A belated Happy Mother’s Day to all! I don’t know about you, but Mother’s Day is always a day of reflection for me on some aspect of parenting. This is the first Mother’s Day I didn’t get to spend with my son, I just realized, in 27 years. Boo!
I got to thinking about the times I miss from when Sammy was little. Random and sometimes surprising—like diaper changes. I never minded those because they were an occasion for his little eyes to stare up at me directly and he always engaged, smiling or even giggling. It was pure “us” time. So was singing to him, medleys of songs my mom and my nana sang to me, from “I’ve Been Working on the Railroad” to “Mares Eat Oats and Does Eat Oats and Little Lambs Eat Ivy.” I also loved reading to him and making up songs to go with the stories when he was a toddler.
In the pre-cell phone days car time was close to pure “us” time, too (yes, I had to pay attention to the road, but never had to compete for his attention with games or texting). We had some pretty good talks alone in that car, from those great little throwaway lines kids are capable of that just crack you up when he was little to more substantive talks as he grew older, and car time yielded secrets of his inner life. And I’ll never forget the times I’d drive a car full of adolescent boys to the skating rink on a weekend night, the car so full of a mix of colognes that I’d have to open the sun roof to be able to breathe.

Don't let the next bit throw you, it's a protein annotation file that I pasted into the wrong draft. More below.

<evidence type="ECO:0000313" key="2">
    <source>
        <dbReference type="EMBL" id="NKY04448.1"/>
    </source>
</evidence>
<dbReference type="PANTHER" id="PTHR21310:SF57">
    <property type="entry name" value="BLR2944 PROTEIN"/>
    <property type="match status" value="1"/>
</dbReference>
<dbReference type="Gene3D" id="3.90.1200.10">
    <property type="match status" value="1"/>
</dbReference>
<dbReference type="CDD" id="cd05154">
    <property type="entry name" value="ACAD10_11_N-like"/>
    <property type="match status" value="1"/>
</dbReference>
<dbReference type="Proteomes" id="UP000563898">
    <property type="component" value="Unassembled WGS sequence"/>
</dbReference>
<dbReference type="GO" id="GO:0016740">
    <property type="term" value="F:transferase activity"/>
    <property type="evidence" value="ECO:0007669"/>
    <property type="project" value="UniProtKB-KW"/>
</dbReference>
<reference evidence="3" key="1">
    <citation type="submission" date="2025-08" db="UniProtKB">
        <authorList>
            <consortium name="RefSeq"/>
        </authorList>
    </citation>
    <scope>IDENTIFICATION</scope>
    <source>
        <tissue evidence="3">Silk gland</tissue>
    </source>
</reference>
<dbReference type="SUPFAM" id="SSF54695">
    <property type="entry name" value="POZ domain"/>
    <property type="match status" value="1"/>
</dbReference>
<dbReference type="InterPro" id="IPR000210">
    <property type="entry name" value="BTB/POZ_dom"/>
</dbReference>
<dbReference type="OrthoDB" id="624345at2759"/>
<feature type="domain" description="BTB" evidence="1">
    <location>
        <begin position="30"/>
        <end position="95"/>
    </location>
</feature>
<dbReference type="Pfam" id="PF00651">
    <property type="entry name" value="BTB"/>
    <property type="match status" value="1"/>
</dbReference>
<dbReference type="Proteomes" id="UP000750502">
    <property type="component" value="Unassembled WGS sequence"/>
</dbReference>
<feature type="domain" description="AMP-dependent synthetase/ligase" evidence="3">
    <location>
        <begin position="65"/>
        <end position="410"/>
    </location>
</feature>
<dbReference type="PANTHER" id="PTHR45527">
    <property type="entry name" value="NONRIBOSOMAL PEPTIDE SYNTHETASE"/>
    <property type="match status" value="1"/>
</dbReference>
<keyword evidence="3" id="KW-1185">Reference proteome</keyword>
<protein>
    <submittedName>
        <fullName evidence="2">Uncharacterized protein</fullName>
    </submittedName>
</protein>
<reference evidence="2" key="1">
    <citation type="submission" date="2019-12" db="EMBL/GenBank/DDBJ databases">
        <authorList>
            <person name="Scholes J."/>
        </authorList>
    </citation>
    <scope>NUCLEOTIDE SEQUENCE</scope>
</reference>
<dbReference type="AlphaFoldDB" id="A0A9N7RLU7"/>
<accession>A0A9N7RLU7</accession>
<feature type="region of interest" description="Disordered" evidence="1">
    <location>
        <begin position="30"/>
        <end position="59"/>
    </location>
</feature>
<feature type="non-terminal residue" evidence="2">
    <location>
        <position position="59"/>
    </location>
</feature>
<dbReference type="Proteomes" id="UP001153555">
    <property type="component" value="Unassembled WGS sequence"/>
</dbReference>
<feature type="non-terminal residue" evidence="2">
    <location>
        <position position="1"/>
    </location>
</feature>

When he was in college nearby, he’d come home on weekends to do his laundry. Though he was thoroughly engaged with his peers, popping in and out of the house, a mere “bye Mom” flying by my back as I sat reading in the living room or stood cooking in the kitchen, and he was not there to specifically see me, I still loved the simple fact of his fleeting presence.
Meanwhile, this year my “little guy” called me on Mother’s Day from
Brussels where he’s in the
Foreign Service. One of his friends
since elementary school had just been there for a visit and they’d traveled to
three other countries in Europe. These days our communication is by those
phone calls and email (no, we haven’t been Skyping as we just can’t seem to get
it to work, though it’s time to try again, I think). When he calls, the caller
ID always comes up Unknown Caller, so I find myself having to answer all kinds
of telemarketing calls I wouldn’t otherwise pick up on, but oh, any chance to
talk to my boy! And I check in periodically on his Facebook page to get new
pictures and see what he’s doing with his new colleagues in Brussels,
or where he’s traveling to with the many friends he’s had to visit.